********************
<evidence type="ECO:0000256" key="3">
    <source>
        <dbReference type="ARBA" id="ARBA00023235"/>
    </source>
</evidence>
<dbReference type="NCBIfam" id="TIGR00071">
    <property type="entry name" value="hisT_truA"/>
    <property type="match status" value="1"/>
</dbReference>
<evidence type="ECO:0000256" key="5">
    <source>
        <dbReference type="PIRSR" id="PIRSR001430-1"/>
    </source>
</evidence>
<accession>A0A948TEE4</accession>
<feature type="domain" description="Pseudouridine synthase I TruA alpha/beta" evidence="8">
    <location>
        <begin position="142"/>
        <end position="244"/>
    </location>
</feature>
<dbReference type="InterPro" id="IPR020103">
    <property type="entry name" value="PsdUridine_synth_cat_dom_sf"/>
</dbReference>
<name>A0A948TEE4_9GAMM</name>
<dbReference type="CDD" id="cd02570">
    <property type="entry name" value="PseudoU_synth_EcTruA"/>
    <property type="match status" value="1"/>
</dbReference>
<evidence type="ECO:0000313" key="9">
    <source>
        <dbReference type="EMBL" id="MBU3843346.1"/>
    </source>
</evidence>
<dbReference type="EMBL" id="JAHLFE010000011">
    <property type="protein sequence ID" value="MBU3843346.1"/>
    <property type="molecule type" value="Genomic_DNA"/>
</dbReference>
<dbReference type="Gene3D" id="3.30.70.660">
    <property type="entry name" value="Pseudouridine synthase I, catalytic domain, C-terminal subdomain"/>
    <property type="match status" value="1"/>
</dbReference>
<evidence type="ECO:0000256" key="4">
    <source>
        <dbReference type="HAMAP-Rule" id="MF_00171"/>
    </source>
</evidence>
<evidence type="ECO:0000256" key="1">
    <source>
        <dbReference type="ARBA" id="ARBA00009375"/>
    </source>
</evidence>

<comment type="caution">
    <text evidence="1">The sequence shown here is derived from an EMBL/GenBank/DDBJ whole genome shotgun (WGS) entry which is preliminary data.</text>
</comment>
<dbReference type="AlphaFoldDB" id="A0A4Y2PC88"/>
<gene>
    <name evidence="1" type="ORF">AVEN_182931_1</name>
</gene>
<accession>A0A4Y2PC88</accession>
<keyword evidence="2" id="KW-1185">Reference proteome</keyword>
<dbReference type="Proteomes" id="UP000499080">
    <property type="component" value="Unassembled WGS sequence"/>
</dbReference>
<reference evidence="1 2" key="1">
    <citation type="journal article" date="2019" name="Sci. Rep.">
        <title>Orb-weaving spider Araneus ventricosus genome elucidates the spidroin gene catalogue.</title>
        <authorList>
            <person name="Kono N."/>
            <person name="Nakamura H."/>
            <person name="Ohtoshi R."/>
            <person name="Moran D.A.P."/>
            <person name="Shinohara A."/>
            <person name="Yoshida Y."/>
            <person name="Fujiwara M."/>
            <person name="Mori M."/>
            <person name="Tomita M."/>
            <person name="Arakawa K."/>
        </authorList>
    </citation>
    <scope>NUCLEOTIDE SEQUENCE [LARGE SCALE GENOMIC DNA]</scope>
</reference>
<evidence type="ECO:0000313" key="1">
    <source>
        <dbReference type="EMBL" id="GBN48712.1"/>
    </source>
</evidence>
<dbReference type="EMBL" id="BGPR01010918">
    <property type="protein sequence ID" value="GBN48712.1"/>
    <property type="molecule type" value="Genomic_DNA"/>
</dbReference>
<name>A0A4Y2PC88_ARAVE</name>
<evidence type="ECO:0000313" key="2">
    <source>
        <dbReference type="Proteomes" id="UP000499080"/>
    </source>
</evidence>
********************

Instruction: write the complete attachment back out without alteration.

<evidence type="ECO:0000256" key="3">
    <source>
        <dbReference type="ARBA" id="ARBA00023235"/>
    </source>
</evidence>
<dbReference type="NCBIfam" id="TIGR00071">
    <property type="entry name" value="hisT_truA"/>
    <property type="match status" value="1"/>
</dbReference>
<evidence type="ECO:0000256" key="5">
    <source>
        <dbReference type="PIRSR" id="PIRSR001430-1"/>
    </source>
</evidence>
<accession>A0A948TEE4</accession>
<feature type="domain" description="Pseudouridine synthase I TruA alpha/beta" evidence="8">
    <location>
        <begin position="142"/>
        <end position="244"/>
    </location>
</feature>
<dbReference type="InterPro" id="IPR020103">
    <property type="entry name" value="PsdUridine_synth_cat_dom_sf"/>
</dbReference>
<name>A0A948TEE4_9GAMM</name>
<dbReference type="CDD" id="cd02570">
    <property type="entry name" value="PseudoU_synth_EcTruA"/>
    <property type="match status" value="1"/>
</dbReference>
<evidence type="ECO:0000313" key="9">
    <source>
        <dbReference type="EMBL" id="MBU3843346.1"/>
    </source>
</evidence>
<dbReference type="EMBL" id="JAHLFE010000011">
    <property type="protein sequence ID" value="MBU3843346.1"/>
    <property type="molecule type" value="Genomic_DNA"/>
</dbReference>
<dbReference type="Gene3D" id="3.30.70.660">
    <property type="entry name" value="Pseudouridine synthase I, catalytic domain, C-terminal subdomain"/>
    <property type="match status" value="1"/>
</dbReference>
<evidence type="ECO:0000256" key="4">
    <source>
        <dbReference type="HAMAP-Rule" id="MF_00171"/>
    </source>
</evidence>
<evidence type="ECO:0000256" key="1">
    <source>
        <dbReference type="ARBA" id="ARBA00009375"/>
    </source>
</evidence>

<comment type="caution">
    <text evidence="1">The sequence shown here is derived from an EMBL/GenBank/DDBJ whole genome shotgun (WGS) entry which is preliminary data.</text>
</comment>
<dbReference type="AlphaFoldDB" id="A0A4Y2PC88"/>
<gene>
    <name evidence="1" type="ORF">AVEN_182931_1</name>
</gene>
<accession>A0A4Y2PC88</accession>
<keyword evidence="2" id="KW-1185">Reference proteome</keyword>
<dbReference type="Proteomes" id="UP000499080">
    <property type="component" value="Unassembled WGS sequence"/>
</dbReference>
<reference evidence="1 2" key="1">
    <citation type="journal article" date="2019" name="Sci. Rep.">
        <title>Orb-weaving spider Araneus ventricosus genome elucidates the spidroin gene catalogue.</title>
        <authorList>
            <person name="Kono N."/>
            <person name="Nakamura H."/>
            <person name="Ohtoshi R."/>
            <person name="Moran D.A.P."/>
            <person name="Shinohara A."/>
            <person name="Yoshida Y."/>
            <person name="Fujiwara M."/>
            <person name="Mori M."/>
            <person name="Tomita M."/>
            <person name="Arakawa K."/>
        </authorList>
    </citation>
    <scope>NUCLEOTIDE SEQUENCE [LARGE SCALE GENOMIC DNA]</scope>
</reference>
<evidence type="ECO:0000313" key="1">
    <source>
        <dbReference type="EMBL" id="GBN48712.1"/>
    </source>
</evidence>
<dbReference type="EMBL" id="BGPR01010918">
    <property type="protein sequence ID" value="GBN48712.1"/>
    <property type="molecule type" value="Genomic_DNA"/>
</dbReference>
<name>A0A4Y2PC88_ARAVE</name>
<evidence type="ECO:0000313" key="2">
    <source>
        <dbReference type="Proteomes" id="UP000499080"/>
    </source>
</evidence>